Purchasing certain cold and allergy medicine to sell to methamphetamine cookers is a felony, and a new public education campaign was launched this week to warn people about that practice, which is called "smurfing."

Indiana Attorney General Greg Zoeller and U.S. Rep. Larry Bucshon met with officials in Terre Haute on Wednesday to talk about the campaign.

Smurfing is the criminal enterprise of purchasing cold and allergy medicines containing pseudoephedrine (PSE) to sell to meth cookers. Some people - such as college students and homeless people - are being recruited by meth cookers to purchase PSE products at retail stores and then resell the drug to the cooker for a high profit. PSE is the primary ingredient necessary to home cook highly addictive methamphetamine.

Zoeller told the Terre Haute Star-Tribune newspaper that the anti-smurfing campaign will inform consumers through signage displayed at stores that smurfing is a criminal offense and that buying PSE products for a stranger can fuel Indiana's meth problem.

The nation has been battling the scourge of meth addiction and production for several years. But the cookers and sellers are able to find new methods to obtain the ingredients needed to make the illegal drug.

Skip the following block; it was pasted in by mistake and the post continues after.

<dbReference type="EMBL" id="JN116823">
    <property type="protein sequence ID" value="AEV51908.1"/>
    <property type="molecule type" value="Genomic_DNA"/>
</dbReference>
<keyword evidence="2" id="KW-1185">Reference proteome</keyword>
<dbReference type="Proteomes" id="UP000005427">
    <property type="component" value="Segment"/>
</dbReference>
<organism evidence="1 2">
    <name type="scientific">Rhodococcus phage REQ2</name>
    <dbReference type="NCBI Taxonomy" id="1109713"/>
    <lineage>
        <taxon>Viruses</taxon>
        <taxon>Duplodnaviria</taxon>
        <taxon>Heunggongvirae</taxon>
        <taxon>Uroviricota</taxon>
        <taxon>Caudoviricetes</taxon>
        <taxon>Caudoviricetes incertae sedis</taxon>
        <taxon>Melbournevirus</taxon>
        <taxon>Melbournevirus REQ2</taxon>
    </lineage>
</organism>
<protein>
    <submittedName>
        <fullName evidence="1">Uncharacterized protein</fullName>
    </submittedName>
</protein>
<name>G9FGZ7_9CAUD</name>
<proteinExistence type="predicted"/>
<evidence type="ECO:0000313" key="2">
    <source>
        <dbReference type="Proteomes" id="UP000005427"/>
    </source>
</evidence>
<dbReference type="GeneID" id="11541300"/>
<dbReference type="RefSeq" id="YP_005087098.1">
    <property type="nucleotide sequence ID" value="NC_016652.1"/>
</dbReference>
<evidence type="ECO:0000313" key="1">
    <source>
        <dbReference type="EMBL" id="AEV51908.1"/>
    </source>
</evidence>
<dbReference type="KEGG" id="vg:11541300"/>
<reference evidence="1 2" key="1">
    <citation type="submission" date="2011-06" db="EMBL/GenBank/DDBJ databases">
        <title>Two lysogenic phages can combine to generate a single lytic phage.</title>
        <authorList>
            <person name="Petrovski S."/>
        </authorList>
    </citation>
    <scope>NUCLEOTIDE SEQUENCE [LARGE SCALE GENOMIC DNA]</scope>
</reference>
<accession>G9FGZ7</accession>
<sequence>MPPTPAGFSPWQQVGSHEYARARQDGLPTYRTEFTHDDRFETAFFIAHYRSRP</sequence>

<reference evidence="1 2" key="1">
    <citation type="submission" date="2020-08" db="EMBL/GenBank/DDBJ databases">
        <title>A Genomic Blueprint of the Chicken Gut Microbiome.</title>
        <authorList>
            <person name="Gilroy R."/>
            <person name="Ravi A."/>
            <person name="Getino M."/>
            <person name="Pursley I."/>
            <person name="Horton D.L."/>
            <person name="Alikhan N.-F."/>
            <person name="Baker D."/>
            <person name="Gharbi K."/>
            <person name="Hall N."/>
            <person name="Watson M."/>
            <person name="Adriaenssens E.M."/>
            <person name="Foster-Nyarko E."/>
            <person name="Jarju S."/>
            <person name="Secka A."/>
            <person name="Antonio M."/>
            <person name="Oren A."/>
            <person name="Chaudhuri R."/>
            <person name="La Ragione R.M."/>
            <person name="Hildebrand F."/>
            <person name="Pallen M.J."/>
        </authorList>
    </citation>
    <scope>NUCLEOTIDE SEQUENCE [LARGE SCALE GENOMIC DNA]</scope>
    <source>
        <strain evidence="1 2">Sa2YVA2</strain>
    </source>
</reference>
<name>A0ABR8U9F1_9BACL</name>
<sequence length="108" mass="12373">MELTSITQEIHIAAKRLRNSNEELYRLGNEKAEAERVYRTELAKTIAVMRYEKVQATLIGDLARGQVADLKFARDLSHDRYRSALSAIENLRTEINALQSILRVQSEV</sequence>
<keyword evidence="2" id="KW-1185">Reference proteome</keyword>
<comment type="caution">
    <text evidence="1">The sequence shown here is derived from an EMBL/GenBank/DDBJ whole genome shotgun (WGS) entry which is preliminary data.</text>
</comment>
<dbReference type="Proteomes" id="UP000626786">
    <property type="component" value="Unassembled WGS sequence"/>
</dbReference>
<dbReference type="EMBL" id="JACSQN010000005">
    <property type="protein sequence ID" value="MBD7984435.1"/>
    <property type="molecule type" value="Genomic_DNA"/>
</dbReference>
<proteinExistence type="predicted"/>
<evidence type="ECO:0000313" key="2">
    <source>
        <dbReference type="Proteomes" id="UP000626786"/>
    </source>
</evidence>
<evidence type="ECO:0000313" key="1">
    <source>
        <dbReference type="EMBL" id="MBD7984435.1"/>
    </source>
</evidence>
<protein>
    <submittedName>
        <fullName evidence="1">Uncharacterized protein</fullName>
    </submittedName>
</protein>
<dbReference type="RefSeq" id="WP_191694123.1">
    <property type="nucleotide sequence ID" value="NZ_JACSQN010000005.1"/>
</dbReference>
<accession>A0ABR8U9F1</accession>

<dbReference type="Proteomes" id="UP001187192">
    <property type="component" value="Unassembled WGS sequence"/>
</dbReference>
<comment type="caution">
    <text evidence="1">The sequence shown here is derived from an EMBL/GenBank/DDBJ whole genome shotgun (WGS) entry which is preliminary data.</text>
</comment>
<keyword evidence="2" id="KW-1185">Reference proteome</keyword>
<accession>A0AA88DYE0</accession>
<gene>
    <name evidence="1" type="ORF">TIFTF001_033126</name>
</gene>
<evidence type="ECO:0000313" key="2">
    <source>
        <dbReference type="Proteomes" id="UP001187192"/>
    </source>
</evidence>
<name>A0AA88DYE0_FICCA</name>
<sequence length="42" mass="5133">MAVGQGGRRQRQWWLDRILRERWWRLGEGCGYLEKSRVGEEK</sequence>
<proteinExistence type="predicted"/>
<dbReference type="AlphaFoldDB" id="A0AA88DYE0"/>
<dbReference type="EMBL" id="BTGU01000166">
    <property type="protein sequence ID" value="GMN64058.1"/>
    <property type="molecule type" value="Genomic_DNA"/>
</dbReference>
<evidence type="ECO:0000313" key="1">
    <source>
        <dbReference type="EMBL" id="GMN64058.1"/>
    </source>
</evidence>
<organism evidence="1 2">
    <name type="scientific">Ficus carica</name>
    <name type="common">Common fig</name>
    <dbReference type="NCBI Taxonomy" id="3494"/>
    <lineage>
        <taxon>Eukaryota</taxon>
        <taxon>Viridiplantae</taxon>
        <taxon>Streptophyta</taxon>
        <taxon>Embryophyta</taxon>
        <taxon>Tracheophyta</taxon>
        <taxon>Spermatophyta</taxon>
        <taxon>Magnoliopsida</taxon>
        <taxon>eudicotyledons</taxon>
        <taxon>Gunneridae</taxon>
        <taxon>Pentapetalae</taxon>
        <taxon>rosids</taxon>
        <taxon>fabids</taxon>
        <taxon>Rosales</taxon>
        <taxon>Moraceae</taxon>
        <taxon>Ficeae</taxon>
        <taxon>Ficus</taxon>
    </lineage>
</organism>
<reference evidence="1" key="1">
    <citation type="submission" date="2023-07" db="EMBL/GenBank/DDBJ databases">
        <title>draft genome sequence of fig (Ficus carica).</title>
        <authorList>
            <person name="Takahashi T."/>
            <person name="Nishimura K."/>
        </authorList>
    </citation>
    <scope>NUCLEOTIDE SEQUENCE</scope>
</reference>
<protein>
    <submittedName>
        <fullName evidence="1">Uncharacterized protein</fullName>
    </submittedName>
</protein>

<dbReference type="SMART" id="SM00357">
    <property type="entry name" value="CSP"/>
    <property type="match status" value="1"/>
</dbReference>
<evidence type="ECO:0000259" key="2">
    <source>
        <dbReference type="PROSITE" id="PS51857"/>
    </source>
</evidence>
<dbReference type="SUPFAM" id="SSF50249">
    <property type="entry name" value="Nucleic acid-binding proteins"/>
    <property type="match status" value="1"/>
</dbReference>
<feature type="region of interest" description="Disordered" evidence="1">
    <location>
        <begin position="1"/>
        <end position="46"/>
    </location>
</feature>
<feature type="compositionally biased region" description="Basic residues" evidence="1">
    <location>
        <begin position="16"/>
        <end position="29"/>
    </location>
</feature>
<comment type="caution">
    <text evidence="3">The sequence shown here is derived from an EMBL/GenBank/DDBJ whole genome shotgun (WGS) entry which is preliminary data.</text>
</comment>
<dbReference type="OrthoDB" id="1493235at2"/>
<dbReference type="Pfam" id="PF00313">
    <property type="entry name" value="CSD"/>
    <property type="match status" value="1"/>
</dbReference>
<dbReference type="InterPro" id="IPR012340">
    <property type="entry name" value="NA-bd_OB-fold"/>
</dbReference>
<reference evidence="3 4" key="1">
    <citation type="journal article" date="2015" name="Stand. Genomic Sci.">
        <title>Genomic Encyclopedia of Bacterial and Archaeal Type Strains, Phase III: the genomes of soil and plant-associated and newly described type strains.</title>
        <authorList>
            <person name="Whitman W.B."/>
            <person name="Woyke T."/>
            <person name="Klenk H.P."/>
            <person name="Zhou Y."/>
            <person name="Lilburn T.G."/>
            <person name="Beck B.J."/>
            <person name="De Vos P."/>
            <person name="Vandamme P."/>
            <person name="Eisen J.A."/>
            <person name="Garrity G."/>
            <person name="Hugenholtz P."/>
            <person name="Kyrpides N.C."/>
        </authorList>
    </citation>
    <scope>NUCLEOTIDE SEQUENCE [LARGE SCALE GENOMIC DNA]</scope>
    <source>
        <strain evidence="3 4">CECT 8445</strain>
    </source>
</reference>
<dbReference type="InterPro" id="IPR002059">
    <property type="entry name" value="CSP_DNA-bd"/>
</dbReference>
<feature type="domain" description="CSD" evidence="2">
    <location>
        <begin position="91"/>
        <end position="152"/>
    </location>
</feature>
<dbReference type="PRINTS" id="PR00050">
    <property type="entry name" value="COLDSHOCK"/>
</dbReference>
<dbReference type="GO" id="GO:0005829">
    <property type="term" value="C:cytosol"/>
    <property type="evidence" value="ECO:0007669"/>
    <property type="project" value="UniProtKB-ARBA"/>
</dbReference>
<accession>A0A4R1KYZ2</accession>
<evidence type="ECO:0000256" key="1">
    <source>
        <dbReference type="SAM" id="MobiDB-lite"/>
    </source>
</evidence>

When asked about returning pseudoephedrine to its former status as a controlled substance to limit its public access, Zoeller said he has discussed that process with prosecutors and police officers around the state. However, he said he thinks that the anti-smurfing public awareness campaign is the "next best step."

Bucshon said that Food and Drug Administration officials have been told that PSE cannot be considered a controlled substance because of its misuse. It is a safe drug on its own when used properly, he said.

Zoeller and Bucshon both said that making the drug available in Indiana by prescription only is a effort that the Indiana legislature would have to undertake. Such legislation has been proposed in the past, but it has not been approved.

It's going to be tough eliminating meth. But this joint initiative shows that state leaders are willing to join forces with the manufacturers of over-the-counter cold and allergy medicines to remind all Hoosiers that if you're purchasing these items for a meth cook, you are breaking the law and you will be arrested.